Mussels are known to have a relatively low environmental impact compared to other sources of protein such as chicken, pork, beef and other fish species (including crustaceans and other molluscs). But what are the hidden costs of mussel production, such as negative effects on the environment? Calculating the ‘true price’ of products enables us to reconsider the retail price in the light of hidden costs such as climate damage or child labour.
A review of the scientific literature reveals that this is the first study into the true price of mussels cultivated and harvested in the coastal waters of the Netherlands. This means this is also one of the first true price calculations of a marine animal protein product. Dutch mussels are unique in that, in addition to their environmental impact, their production also proves to have positive effects. These benefits can be seen in the ecosystems of the Dutch coastline and the Wadden Sea.
Mussels as nature conservationists
The most visible benefit that mussels provide to our ecosystem is that they protect our coast, by acting as a natural breakwater. With sea levels rising all around the world, that is a real benefit. But mussels also enrich the biodiversity in an ecosystem. Mussel farms serve as a food source and attract animals both above and below the water, making mussels true bio-builders of the aquatic ecosystem. So it is only logical that mussel farms and oyster reefs are being considered as a means to restore ecosystems around new wind farms in the North Sea.
Mussels are known as the natural filters of the sea. They filter algae out of the water for food, which improves the water quality. This filter function is also why it is so important that no harmful substances enter the water that humans could ingest by eating mussels. So it is good to know that the coastal waters of the Netherlands are of the highest quality, something which cannot always be taken for granted in other parts of the world.
Finally, mussels can help capture CO₂ from the atmosphere. In scientific literature, it is regularly claimed that mussels sequester CO₂. It is believed they use the CO₂ to form calcium to grow their shells, although this view has been contradicted by oceanographic researchers in the latest IPPC report. Nevertheless, most scientists agree that shellfish in general have a low CO₂ footprint with added value within nature based production systems. With some 70% of the surface of the earth consisting of seas and oceans, they form the lungs of the earth, together with the world’s forests. That’s good news in these times when we need to drastically reduce global greenhouse gas emissions to combat climate change and biodiversity degradation.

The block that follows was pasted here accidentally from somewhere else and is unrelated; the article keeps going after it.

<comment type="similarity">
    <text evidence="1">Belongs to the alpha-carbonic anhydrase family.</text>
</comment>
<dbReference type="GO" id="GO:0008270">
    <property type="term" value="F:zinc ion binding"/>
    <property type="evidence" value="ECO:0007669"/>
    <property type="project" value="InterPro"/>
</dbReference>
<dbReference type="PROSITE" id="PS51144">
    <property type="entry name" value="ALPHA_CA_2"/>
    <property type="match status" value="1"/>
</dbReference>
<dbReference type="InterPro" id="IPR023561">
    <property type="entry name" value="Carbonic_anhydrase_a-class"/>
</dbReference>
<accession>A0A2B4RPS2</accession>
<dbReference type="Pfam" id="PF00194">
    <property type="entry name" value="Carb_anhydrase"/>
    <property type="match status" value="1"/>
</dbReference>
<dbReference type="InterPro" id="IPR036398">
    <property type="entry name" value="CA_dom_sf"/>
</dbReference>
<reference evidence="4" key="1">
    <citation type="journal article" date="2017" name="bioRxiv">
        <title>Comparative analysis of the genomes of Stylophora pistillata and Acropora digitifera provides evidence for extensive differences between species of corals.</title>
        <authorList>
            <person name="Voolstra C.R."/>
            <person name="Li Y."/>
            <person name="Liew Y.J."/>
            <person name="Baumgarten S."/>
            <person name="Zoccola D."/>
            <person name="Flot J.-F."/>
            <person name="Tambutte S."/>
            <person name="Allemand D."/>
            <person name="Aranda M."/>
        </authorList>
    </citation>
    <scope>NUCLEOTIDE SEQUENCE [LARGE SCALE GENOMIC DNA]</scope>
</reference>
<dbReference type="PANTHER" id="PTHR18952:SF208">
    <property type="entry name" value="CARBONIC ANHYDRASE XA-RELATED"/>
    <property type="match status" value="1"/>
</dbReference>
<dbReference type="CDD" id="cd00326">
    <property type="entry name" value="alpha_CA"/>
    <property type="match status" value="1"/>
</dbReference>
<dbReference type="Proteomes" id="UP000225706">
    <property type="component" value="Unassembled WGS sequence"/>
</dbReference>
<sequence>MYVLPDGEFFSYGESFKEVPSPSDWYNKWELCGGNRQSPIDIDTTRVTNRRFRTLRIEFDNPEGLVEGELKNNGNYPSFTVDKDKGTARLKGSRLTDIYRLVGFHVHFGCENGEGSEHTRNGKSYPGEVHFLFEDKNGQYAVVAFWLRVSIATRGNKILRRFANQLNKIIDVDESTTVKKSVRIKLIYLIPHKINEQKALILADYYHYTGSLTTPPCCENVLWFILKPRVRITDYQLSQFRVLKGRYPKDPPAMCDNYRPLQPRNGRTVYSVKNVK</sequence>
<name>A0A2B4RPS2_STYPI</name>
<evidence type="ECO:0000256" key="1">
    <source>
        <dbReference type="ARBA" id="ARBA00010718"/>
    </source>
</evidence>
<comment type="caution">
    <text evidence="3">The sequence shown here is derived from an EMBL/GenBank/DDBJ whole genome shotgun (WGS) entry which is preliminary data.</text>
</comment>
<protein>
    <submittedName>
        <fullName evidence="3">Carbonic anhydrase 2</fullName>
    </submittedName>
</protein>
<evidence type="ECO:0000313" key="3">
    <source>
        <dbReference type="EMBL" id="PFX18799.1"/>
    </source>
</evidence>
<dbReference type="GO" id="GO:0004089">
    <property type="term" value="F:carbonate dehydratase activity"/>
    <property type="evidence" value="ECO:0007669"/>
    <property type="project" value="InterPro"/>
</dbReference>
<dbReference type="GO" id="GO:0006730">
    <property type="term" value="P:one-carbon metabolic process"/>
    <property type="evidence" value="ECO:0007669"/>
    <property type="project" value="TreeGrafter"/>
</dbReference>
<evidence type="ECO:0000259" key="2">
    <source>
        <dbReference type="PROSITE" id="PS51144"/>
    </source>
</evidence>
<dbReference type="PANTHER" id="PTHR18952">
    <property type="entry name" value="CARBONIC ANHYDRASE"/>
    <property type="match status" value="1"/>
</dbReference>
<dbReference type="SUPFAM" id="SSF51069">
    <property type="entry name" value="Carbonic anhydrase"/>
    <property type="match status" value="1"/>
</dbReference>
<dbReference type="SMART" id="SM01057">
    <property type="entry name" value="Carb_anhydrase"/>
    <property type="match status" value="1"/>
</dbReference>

Air pollution caused by mussel cutters
The mussel production sector does have an environmental impact. The biggest culprit is the air pollution caused by particulate matter emissions, photochemical oxidant formation and acidification. Most of this air pollution is emitted by older mussel cutters that run on fossil fuels like gasoil and diesel fuel. Several Dutch mussel companies are therefore looking into building zero-emissions cutters that will be entirely powered by electricity or alternative, cleaner fuels.
The True Price of mussels
The ‘true price’ of Dutch mussels was calculated to be €4.76 per kilogram in 2021, of which €0.47 for environmental costs. The ‘true value’, being the positive contribution of mussels to our natural capital (thanks to their water purifying and biodiversity enhancing properties), was €0.14 per kilogram of mussels on store shelves.
The true price is calculated based on existing Life Cycle Analyses (LCAs). This methodology follows international standards and the scientific literature. It should be noted that this study deviated from the standard approach to calculating the true price by combining the social benefits and costs into a single net true price.